A colleague told me about a chap he met on a recent flight to London. "He told me he had a mushroom farm near Birmingham," said my friend. "So I asked how business was, and he said fantastic." Curious, my friend asked why, and the farmer told him this story: "I'd been in mushrooms for years — a nice, steady business, but not much growth, pardon the pun," said the farmer.
A colleague told me about a chap he met on a recent flight to London. "He told me he had a mushroom farm near Birmingham," said my friend. "So I asked how business was, and he said fantastic."
Curious, my friend asked why, and the farmer told him this story:
"I'd been in mushrooms for years — a nice, steady business, but not much growth, pardon the pun," said the farmer. "So I hired a consultant to look at my operations, and his advice was: Follow the mushrooms.
" 'What does that mean?' I asked. And the consultant said it meant precisely that. Follow the mushrooms.
"The next day, when the truck came to pick up my mushrooms, I got in and went to the local market. They unloaded my mushrooms, and the first thing they did was wash them. Then they sliced them. Then they packaged them.
"So I asked the manager: 'If I sent you my mushrooms washed and sliced and packaged, would you buy more of them?' Indeed he would, he said. And in no time, I doubled my business."
Whether your profession is growing fungi or designing and building structures, it's good to see how the product is used and what's important to the customer.
This point was brought home by a study conducted for this magazine and RICS, a 110,000-member international real estate research institute, on the attitudes of pharmaceutical and biotech researchers toward their laboratories (see p. 53).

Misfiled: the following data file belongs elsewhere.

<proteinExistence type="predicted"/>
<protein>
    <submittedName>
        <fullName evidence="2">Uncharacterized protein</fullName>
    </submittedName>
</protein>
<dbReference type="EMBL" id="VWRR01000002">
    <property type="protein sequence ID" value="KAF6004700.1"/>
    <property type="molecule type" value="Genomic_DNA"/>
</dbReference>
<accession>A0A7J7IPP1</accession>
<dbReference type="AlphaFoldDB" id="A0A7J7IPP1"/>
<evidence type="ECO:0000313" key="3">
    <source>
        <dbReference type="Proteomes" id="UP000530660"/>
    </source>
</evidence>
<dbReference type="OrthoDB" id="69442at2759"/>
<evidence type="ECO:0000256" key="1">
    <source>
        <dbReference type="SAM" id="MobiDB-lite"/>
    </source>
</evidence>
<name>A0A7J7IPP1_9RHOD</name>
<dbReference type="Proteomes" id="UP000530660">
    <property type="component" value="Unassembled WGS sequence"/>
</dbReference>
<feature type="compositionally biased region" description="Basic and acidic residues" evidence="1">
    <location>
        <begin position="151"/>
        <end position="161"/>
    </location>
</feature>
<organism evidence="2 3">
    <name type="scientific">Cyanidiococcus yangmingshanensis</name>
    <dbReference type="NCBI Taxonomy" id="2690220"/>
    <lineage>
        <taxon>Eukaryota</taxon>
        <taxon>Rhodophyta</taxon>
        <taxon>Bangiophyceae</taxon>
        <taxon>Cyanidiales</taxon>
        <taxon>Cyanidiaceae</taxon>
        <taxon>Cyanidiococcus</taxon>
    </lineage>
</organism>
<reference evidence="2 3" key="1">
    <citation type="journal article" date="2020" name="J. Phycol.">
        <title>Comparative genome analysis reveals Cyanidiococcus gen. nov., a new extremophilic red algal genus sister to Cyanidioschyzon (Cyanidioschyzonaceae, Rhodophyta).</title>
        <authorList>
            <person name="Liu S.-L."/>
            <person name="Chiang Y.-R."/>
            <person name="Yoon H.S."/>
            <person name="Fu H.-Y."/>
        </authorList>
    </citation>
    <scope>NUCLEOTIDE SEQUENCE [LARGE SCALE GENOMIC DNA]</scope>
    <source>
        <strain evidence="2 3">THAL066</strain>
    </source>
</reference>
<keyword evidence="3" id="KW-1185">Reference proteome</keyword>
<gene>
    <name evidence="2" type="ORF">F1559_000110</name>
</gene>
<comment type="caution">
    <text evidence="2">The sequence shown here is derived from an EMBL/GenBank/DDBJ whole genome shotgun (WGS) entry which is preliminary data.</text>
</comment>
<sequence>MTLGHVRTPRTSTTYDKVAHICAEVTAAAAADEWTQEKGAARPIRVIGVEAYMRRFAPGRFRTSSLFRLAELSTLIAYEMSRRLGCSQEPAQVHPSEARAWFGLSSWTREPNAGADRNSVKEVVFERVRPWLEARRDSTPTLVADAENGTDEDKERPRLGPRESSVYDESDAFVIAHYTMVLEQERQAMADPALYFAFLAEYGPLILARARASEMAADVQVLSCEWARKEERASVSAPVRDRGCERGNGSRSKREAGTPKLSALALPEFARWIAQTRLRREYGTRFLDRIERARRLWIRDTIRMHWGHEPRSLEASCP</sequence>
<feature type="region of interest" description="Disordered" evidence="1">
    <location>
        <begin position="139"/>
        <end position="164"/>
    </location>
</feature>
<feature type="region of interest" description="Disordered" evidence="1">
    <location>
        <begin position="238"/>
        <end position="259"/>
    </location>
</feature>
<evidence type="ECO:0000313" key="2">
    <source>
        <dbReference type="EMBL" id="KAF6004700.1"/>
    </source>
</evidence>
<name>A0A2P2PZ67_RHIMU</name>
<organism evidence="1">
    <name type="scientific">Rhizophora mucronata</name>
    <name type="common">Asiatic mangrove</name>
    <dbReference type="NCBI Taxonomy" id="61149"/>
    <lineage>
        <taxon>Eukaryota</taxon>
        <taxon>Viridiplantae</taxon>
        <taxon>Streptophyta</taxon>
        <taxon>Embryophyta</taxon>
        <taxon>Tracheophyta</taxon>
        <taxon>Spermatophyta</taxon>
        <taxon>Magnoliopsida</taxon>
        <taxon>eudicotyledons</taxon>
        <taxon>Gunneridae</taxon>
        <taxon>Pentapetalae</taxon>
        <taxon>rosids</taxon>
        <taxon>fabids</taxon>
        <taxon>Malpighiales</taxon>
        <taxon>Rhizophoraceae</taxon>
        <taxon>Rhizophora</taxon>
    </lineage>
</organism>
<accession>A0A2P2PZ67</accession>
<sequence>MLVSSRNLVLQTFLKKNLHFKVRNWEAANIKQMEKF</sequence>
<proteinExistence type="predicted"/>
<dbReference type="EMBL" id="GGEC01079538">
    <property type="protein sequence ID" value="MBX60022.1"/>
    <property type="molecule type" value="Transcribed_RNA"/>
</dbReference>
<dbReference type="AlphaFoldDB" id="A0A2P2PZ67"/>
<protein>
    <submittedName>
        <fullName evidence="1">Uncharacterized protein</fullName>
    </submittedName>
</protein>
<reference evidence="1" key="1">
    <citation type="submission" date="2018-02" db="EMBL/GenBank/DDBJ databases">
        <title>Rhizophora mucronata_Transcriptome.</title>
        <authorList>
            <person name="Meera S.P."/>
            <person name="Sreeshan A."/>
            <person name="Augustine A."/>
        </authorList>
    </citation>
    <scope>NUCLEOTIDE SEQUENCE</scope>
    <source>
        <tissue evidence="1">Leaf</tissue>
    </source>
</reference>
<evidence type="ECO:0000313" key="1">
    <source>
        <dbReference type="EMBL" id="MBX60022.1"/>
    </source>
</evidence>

Over the last decade, designers of life-science labs have, largely at the urging of their clients, tended to put great emphasis on aesthetics — features like gigantic atriums running the height of the building, fancy meeting rooms and libraries, and other amenities that were meant to reinforce the company or institution's prestige. The rationale given by management was that it was necessary to attract top scientists to these firms or institutions.
Our survey, however, revealed that scientists themselves care about much more mundane issues: the quality of their scientific equipment, the technical resources to enable them to do their work, safety in the lab, adequate space in which to perform research.
At the same time, scientists perceived their own managements to be interested primarily in cost issues. Scientists saw themselves and their management as having relatively little interest in "aesthetic quality of design."
This set of "attitudinal disconnects" underscores the need for Building Teams, whether they're building a biotech lab or a high-rise office building or a country church, to make greater efforts to understand the essential needs of all the clients who are using the building, not just those who are signing the check.
Follow the mushrooms. It could change your whole way of doing business.
For complete results of the BD&C/RICS Laboratory Facilities Research Study, go to www.bdcmag.com.